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A 2018 Status Update On The Royalty-Free AV1 Video Codec

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  • #21
    Originally posted by jacob View Post

    Youtube and Netflix are using it and it's supported out of the box (if not default) on all Android devices. But yeah, apart from that, no traction at all ;-)
    YouTube is not using VP9 exclusively:
    Code:
    > youtube-dl -F "https://www.youtube.com/watch?v=dNW0B0HsvVs"
    [youtube] dNW0B0HsvVs: Downloading webpage
    [youtube] dNW0B0HsvVs: Downloading video info webpage
    [youtube] dNW0B0HsvVs: Extracting video information
    [info] Available formats for dNW0B0HsvVs:
    format code  extension  resolution note
    249          webm       audio only DASH audio   51k , opus @ 50k, 594.12KiB
    250          webm       audio only DASH audio   67k , opus @ 70k, 784.00KiB
    171          webm       audio only DASH audio  124k , [email protected], 1.39MiB
    140          m4a        audio only DASH audio  127k , m4a_dash container, [email protected], 1.57MiB
    251          webm       audio only DASH audio  132k , opus @160k, 1.53MiB
    278          webm       256x144    144p   95k , webm container, vp9, 24fps, video only, 1.04MiB
    160          mp4        256x144    144p  106k , avc1.4d400c, 24fps, video only, 642.25KiB
    242          webm       426x240    240p  160k , vp9, 24fps, video only, 1.29MiB
    133          mp4        426x240    240p  231k , avc1.4d4015, 24fps, video only, 1.23MiB
    243          webm       640x360    360p  341k , vp9, 24fps, video only, 2.85MiB
    134          mp4        640x360    360p  529k , avc1.4d401e, 24fps, video only, 2.66MiB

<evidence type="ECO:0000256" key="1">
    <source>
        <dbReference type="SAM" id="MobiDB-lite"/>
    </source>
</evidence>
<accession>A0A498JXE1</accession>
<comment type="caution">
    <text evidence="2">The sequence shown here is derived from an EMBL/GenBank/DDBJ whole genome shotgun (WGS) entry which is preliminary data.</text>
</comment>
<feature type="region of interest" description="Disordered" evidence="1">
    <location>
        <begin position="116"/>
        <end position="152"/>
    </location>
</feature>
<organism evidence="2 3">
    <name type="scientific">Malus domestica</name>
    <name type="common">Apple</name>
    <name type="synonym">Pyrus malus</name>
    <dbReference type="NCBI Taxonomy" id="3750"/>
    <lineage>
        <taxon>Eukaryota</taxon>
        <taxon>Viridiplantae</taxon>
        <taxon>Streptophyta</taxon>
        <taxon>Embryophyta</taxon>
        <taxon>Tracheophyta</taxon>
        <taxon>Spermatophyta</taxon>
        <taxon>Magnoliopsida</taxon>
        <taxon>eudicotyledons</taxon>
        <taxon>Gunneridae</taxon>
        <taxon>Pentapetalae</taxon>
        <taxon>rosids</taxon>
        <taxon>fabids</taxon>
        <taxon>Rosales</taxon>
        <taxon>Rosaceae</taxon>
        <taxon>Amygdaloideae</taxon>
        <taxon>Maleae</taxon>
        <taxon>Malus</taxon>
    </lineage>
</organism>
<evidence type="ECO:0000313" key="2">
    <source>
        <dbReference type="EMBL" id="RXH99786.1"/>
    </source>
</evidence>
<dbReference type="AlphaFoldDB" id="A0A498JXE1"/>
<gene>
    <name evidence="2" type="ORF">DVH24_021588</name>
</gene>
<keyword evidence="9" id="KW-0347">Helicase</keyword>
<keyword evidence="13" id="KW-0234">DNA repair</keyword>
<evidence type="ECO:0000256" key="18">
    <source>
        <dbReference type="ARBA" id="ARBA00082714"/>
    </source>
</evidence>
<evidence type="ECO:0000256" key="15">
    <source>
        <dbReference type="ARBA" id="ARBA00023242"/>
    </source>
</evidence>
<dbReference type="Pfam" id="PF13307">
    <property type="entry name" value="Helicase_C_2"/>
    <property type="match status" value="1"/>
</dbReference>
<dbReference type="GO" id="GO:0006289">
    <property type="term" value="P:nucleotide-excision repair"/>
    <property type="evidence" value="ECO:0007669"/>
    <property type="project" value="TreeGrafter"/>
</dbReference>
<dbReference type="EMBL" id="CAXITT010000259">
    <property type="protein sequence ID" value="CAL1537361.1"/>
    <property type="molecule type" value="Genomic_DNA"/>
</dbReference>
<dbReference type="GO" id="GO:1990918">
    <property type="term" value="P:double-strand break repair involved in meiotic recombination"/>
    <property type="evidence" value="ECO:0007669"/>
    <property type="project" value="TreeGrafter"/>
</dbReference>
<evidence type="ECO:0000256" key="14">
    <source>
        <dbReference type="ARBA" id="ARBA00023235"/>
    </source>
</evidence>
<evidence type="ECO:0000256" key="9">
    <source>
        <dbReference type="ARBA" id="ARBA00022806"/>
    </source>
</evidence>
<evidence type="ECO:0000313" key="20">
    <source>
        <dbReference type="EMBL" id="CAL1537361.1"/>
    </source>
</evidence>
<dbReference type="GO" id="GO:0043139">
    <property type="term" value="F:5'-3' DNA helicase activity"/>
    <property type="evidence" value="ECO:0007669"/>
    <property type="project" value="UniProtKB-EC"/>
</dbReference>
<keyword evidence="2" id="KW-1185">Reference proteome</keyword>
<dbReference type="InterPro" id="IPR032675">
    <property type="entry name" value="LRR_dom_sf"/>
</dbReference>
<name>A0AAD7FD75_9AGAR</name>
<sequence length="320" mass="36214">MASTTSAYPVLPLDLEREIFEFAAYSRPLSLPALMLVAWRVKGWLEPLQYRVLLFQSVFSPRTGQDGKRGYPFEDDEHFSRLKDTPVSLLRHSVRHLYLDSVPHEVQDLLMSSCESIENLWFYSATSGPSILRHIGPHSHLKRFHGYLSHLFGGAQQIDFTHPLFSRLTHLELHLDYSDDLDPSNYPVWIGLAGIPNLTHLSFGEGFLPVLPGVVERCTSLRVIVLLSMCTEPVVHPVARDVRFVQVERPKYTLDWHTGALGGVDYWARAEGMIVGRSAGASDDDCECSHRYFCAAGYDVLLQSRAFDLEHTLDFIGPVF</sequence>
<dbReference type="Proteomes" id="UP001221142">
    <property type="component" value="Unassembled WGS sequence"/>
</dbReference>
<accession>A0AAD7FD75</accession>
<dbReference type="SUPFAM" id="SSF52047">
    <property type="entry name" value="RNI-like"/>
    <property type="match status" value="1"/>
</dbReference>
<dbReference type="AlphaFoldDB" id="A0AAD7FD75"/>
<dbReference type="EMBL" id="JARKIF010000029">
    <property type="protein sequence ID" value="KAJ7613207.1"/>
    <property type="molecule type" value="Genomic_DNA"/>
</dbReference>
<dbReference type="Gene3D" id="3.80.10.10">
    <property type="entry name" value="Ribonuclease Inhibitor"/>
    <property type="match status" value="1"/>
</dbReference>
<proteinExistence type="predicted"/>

244          webm       854x480    480p  609k , vp9, 24fps, video only, 4.46MiB
    135          mp4        854x480    480p 1021k , avc1.4d401e, 24fps, video only, 5.20MiB
    247          webm       1280x720   720p 1154k , vp9, 24fps, video only, 6.84MiB
    136          mp4        1280x720   720p 1810k , avc1.4d401f, 24fps, video only, 9.02MiB
    248          webm       1920x1080  1080p 1922k , vp9, 24fps, video only, 10.33MiB
    137          mp4        1920x1080  1080p 2860k , avc1.640028, 24fps, video only, 13.46MiB
    17           3gp        176x144    small , mp4v.20.3, [email protected] 24k
    36           3gp        320x180    small , mp4v.20.3, mp4a.40.2
    43           webm       640x360    medium , vp8.0, [email protected]
    18           mp4        640x360    medium , avc1.42001E, [email protected] 96k
    22           mp4        1280x720   hd720 , avc1.64001F, [email protected] (best)

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    • #22
      Originally posted by Awesomeness View Post
      YouTube is not using VP9 exclusively:
      Yes, that's to support browsers like Safari which don't have VP9 support yet. As a consequence Safari misses out on 4K encodes by default: https://9to5mac.com/2017/01/12/youtu...ack-in-safari/

      Comment


      • #23
        Originally posted by Mr. Octus View Post

        I understand what you're saying, and while Google and Netflix make-up most of the stream video on the web very few other sites are using vp9. Some are using vp8 but compared to h264 (which was developed in what, the early 2000?) it has not gained traction at all despite a giant like Google behind it.

        Competitors of YouTube are using h264 (Vimeo, DailyMotion)
        Live stream services are using h264 (Twitch, Picarto)
        Independent video providers are using h264 (VRV, Kanopy, Mondo, MUBI, etc..)
        Direct Content Providers are using h264 (NBC, ABC, Fox, Turner, A&E, HBO, etc..)
        Government websites are using h264 (In the USA at least, which is sad...)
        YouTube might server vp9 but I'm fairly certain that 99.9999% of uploaders are using h264 or carelessly uploading badly optimized mov, wav, etc...

        I should have been more specific, it hasn't gain traction with the majority of "average users" or smaller non-mega giants like Google & Netflix. So everyone else